Model-based experimental analysis of enzymatic reaction networks

  • Modellbasierte experimentelle Analyse von enzymkatalysierten Reaktionsnetzwerken

Ohs, Rüdiger Björn Harald; Spieß, Antje (Thesis advisor); Wiechert, Wolfgang (Thesis advisor)

Aachen (2020)
Dissertation / PhD Thesis

Dissertation, Rheinisch-Westfälische Technische Hochschule Aachen, 2020

Abstract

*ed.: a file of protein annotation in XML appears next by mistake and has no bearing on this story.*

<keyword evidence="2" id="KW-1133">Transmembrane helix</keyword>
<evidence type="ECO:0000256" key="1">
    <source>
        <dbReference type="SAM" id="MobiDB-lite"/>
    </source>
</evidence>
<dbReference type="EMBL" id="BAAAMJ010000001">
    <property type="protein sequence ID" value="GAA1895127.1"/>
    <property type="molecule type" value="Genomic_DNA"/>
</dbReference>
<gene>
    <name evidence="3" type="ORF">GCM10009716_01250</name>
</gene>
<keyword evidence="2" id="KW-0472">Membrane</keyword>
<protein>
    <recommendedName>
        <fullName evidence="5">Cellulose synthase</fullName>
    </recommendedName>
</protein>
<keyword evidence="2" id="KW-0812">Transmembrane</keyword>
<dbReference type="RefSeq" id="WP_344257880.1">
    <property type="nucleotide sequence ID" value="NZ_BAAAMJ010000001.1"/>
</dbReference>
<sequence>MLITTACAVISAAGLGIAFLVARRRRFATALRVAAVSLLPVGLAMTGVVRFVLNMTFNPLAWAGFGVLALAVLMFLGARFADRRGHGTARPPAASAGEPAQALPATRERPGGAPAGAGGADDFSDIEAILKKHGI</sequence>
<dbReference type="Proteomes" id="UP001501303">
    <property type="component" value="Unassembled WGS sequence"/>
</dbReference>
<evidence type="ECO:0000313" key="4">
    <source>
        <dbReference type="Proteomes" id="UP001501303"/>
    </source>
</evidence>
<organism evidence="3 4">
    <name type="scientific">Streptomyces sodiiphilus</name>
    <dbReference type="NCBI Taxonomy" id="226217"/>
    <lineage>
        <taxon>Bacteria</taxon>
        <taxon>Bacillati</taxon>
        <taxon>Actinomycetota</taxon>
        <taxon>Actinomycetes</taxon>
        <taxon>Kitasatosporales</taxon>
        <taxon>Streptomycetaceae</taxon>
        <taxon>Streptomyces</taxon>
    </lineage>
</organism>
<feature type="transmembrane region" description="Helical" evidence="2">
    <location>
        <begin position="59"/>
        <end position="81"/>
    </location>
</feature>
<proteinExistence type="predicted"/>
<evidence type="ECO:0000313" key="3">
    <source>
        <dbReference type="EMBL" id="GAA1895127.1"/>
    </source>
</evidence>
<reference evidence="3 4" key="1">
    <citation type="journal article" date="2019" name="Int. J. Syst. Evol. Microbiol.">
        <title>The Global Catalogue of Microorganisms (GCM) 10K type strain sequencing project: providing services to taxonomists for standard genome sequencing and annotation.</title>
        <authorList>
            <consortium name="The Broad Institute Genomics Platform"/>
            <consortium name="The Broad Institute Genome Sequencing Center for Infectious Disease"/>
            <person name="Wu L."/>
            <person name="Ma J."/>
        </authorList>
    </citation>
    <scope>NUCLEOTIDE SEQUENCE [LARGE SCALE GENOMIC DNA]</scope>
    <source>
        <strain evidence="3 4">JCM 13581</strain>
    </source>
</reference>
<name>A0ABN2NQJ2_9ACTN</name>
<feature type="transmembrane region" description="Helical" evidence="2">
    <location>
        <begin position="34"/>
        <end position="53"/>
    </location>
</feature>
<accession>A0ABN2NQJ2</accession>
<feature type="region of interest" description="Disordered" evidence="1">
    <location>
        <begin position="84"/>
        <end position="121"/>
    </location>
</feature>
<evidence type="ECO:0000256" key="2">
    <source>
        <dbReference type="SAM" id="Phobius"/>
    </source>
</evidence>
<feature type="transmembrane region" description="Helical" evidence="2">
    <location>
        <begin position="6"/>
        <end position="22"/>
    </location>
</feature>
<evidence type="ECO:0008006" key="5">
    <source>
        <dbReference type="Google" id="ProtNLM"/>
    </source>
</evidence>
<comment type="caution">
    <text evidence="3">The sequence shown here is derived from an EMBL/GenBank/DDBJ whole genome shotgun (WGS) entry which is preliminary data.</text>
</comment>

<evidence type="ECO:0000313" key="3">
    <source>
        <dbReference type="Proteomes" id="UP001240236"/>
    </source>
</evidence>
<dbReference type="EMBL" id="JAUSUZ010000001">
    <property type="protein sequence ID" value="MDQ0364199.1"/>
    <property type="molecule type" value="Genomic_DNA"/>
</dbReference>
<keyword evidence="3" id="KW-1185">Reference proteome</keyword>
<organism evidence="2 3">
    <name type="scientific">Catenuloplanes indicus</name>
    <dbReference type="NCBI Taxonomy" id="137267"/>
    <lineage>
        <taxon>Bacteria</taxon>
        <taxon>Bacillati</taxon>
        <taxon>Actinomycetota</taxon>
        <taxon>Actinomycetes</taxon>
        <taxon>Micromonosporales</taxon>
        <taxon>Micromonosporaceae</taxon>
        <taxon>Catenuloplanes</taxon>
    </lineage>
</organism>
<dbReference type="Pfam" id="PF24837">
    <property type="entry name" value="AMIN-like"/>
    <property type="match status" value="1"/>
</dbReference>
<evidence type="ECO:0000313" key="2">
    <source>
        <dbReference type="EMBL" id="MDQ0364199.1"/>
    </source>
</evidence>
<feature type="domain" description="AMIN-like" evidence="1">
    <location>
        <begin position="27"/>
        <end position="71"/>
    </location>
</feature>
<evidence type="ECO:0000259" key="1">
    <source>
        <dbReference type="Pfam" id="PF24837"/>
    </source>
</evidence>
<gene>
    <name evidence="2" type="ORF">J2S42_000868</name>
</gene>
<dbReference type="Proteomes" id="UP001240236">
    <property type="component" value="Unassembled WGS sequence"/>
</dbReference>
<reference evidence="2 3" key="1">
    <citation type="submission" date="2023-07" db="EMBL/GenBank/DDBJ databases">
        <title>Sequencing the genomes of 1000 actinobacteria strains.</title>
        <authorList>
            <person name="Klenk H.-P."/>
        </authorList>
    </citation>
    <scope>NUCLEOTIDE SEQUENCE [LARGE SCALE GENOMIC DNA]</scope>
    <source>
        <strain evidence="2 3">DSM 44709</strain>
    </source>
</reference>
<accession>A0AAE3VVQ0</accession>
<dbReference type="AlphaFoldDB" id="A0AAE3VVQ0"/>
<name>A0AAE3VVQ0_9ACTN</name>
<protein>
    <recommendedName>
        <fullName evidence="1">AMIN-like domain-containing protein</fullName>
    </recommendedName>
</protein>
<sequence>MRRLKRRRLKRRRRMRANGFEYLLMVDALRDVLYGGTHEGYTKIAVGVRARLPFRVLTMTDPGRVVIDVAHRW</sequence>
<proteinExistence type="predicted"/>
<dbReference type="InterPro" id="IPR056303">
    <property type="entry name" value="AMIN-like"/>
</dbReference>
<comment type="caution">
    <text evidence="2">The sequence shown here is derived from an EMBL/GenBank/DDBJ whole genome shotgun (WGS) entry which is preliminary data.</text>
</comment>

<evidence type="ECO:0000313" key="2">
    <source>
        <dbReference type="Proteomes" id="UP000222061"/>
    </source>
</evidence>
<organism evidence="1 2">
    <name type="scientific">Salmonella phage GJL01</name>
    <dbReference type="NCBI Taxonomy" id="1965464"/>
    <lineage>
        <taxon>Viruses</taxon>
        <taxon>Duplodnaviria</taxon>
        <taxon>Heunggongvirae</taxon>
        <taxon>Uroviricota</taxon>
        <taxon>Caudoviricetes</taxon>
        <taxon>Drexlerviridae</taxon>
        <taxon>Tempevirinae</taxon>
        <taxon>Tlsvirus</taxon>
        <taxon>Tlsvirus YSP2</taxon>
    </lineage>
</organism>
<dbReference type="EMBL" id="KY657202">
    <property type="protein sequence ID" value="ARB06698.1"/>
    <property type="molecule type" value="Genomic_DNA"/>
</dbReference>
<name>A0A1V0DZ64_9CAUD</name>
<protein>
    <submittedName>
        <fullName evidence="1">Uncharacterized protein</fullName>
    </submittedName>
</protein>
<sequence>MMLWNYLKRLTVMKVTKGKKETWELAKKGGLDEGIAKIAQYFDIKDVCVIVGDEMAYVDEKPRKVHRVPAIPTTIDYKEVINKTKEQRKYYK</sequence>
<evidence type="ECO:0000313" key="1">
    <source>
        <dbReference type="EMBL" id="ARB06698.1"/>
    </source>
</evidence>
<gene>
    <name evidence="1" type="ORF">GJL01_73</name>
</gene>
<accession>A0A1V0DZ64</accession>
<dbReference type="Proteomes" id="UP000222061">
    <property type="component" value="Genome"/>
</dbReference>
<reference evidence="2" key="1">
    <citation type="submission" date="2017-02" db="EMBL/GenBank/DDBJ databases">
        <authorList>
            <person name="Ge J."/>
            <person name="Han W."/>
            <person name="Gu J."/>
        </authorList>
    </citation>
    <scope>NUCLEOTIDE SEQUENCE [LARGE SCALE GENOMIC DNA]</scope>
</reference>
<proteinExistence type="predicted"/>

The kinetic description of enzyme-catalyzed reactions is a core task in biotechnology and biochemical engineering. In particular, mechanistic models help from the discovery of the biocatalyst throughout its application. This thesis aims at advancing both the kinetic identification procedure for enzyme reaction networks in general and the kinetic understanding of Thiamine diphosphate (ThDP)-dependent enzymes in particular. The latter are viable biocatalysts which catalyze a broad range of reactions with excellent enantioselectivity, but their kinetic understanding still falls behind. The development of kinetic models comprises deriving rate equations, performing experiments, estimating parameters, and analyzing the model. Progress curve experiments combined with optimal experimental designs (OED) are an efficient approach to determine enzyme kinetics. As it is hardly possible to verify why specific experiments are suggested for nonlinear enzyme kinetic models, surface and contour plots of different OED criteria were systematically investigated. The analysis improved the understanding of OED and allowed deducing five suggestions for kinetic identification. The developed OED-routines were then applied during the kinetic identification of the benzaldehyde self-carboligation yielding (R)-benzoin catalyzed by benzaldehyde lyase from Pseudomonas fluorescens (Pf BAL). Moreover, benzaldehyde inactivates Pf BAL. Because only few mechanistic models for carboligation and simultaneous inactivation are available today, the reaction kinetics and inactivation of the biocatalyst were simultaneously determined from progress curves. OEDs improved parameter precision significantly while maintaining the necessary number of 13 experiments moderate. These results and previously published experiments on Pf BAL-catalyzed self-ligation for the substrate 3,5-dimethoxybenzaldehyde were then used to investigate both the effect of using different kinetic model equations and the effect of using models with and without enzyme inactivation on the kinetic parameter values. The analysis highlighted possible pitfalls in the interpretation of kinetic parameter estimates and suggests a consistent strategy for data management and validation of kinetic models. Furthermore, ThDP-dependent enzymes catalyze branched reaction networks which undergo two alternative pathways for the release of two different products from a central intermediate. The commonly used Cleland’s notation for linear reactions was extended for branched reaction pathways, and the rate expressions for two coupled ordered bi uni reactions were explicitly derived for the first time. This derivation demonstrated that numerous mathematical operations need to be performed. Therefore, an automated routine was developed to derive micro- and macrokinetic rate expressions for complex reaction networks with up to eight different products. The new rate expressions for branched reaction networks allowed to perform model-based experimental analysisfor the cross-ligation of benzaldehyde and propanal catalyzed by PfBAL yielding (R)-2-hydroxy-1-phenylbutan-1-o ne and to show that such a reaction mechanism can be modeled mechanistically while leading to reasonable kinetic parameters.

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